Reef Central Online Community
The Filter Guys

Home Forum Here you can view your subscribed threads, work with private messages and edit your profile and preferences View New Posts View Today's Posts

Find other members Frequently Asked Questions Search Reefkeeping ...an online magazine for marine aquarists Support our sponsors and mention Reef Central

Go Back   Reef Central Online Community > General Interest Forums > The Reef Chemistry Forum
Register Blogs FAQ Calendar Mark Forums Read

Notices

User Tag List

Reply
Thread Tools
Old 03/06/2016, 02:05 PM   #3251
tastyfish
Registered Member
 
Join Date: Mar 2014
Posts: 240
Quote:
Originally Posted by EdenR View Post
No apologies to me needed. But you should apologize to those that followed your extended blackout period and killed corals because you fail to mention it should only be tried by those running a FOWLR setup or if they really don't care about losing livestock.

As for the rest, well, I'll let all the recent results speak for themselves as to what works and what doesn't. There have been enough of them recently that one only need to look back a few pages.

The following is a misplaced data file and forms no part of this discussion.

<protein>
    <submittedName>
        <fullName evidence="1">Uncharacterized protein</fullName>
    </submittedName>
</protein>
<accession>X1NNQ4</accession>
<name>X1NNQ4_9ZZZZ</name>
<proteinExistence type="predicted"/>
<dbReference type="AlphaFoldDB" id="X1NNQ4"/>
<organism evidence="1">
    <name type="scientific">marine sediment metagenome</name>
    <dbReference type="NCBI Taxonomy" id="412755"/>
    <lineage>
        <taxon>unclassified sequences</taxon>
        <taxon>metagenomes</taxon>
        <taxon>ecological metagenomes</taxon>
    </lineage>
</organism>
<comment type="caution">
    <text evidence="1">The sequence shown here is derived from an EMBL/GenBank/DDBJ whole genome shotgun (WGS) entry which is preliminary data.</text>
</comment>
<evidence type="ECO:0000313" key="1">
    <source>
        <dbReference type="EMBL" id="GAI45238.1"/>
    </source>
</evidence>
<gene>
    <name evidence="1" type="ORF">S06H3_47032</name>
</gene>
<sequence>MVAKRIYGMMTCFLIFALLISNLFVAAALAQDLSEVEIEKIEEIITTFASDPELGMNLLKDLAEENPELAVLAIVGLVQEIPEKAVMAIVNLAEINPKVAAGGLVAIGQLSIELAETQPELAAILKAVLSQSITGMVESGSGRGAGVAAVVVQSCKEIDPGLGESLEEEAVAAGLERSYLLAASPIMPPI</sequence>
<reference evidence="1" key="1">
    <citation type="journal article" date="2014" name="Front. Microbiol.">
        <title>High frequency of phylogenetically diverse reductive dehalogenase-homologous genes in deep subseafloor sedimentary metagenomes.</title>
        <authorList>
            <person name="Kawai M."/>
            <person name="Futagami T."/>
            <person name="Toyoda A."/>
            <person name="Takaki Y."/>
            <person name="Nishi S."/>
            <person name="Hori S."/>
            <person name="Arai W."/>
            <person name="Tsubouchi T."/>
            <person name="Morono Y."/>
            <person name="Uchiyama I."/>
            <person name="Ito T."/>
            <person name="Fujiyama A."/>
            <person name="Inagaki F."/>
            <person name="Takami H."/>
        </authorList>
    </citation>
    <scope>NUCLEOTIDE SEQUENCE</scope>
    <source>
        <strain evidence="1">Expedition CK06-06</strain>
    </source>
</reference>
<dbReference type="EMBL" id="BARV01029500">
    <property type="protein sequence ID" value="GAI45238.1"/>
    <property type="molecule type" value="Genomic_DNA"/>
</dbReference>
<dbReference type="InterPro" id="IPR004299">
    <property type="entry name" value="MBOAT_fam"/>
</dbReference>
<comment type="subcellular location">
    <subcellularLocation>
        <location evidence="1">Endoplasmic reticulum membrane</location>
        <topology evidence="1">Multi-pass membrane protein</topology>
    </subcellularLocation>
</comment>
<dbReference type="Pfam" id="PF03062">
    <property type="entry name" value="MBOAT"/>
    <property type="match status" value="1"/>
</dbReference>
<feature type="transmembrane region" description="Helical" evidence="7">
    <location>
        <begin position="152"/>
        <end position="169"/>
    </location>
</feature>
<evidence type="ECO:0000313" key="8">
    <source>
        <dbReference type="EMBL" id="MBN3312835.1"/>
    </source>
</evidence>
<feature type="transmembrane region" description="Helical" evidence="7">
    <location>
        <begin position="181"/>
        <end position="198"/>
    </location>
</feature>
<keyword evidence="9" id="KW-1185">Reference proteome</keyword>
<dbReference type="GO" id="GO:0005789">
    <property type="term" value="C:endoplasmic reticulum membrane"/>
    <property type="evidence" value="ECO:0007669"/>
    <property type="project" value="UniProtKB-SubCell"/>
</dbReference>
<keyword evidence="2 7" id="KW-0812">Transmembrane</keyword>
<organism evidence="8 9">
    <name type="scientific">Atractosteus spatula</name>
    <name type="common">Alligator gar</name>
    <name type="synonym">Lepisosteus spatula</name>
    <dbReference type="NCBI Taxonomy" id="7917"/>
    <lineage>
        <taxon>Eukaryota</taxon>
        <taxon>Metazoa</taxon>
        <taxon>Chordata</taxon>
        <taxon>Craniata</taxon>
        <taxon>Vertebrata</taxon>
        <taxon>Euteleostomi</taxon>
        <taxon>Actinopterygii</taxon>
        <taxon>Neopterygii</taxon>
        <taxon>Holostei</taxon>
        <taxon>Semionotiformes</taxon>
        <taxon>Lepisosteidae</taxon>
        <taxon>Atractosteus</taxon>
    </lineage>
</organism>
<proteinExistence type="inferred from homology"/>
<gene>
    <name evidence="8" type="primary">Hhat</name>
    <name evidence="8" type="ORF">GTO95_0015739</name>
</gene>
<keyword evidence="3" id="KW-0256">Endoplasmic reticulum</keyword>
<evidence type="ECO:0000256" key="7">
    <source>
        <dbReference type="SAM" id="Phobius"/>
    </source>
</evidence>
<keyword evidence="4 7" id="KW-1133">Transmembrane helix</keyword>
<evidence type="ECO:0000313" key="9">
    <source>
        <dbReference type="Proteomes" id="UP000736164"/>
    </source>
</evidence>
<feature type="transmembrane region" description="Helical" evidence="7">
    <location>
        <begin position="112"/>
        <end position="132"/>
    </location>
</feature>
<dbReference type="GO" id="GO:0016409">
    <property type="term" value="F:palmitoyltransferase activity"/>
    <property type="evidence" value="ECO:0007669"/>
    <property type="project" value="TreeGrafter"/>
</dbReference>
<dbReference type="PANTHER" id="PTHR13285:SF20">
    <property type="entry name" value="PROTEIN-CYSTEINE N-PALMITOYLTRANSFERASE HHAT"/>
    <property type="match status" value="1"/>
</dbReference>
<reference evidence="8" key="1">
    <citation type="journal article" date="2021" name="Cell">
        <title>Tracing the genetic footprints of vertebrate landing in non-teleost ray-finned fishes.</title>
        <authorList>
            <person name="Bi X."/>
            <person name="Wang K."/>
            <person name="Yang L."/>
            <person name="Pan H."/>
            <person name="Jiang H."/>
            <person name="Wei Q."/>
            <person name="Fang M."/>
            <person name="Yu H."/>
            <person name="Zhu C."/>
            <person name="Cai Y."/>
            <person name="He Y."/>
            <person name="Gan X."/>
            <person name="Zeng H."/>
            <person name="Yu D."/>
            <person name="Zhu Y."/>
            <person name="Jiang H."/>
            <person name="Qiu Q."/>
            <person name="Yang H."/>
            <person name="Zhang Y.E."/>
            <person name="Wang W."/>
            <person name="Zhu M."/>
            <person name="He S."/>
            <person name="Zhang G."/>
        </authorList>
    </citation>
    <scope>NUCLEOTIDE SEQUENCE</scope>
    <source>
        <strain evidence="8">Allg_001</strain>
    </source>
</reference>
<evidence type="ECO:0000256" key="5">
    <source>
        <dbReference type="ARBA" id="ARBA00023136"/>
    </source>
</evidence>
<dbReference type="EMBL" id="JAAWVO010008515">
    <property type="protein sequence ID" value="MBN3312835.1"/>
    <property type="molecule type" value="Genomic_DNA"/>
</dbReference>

Proving again that you haven't bothered to read my post (bar perhaps the fist few lines). That said, others who had advised me on the approach did it on very mature SPS tanks. I wouldn't expect everything to survive, a loss of a sensitive species is certainly likely, however it entirely depends on the species and your circumstances.

If you go back and actually read the entire method I posted and then your comments, you will perhaps see my point. I'll leave it there as arguing with someone who hasn't actually read something being referred is going to end up going round in circles or the ignore button pressed.

Quote:
Originally Posted by PorkchopExpress View Post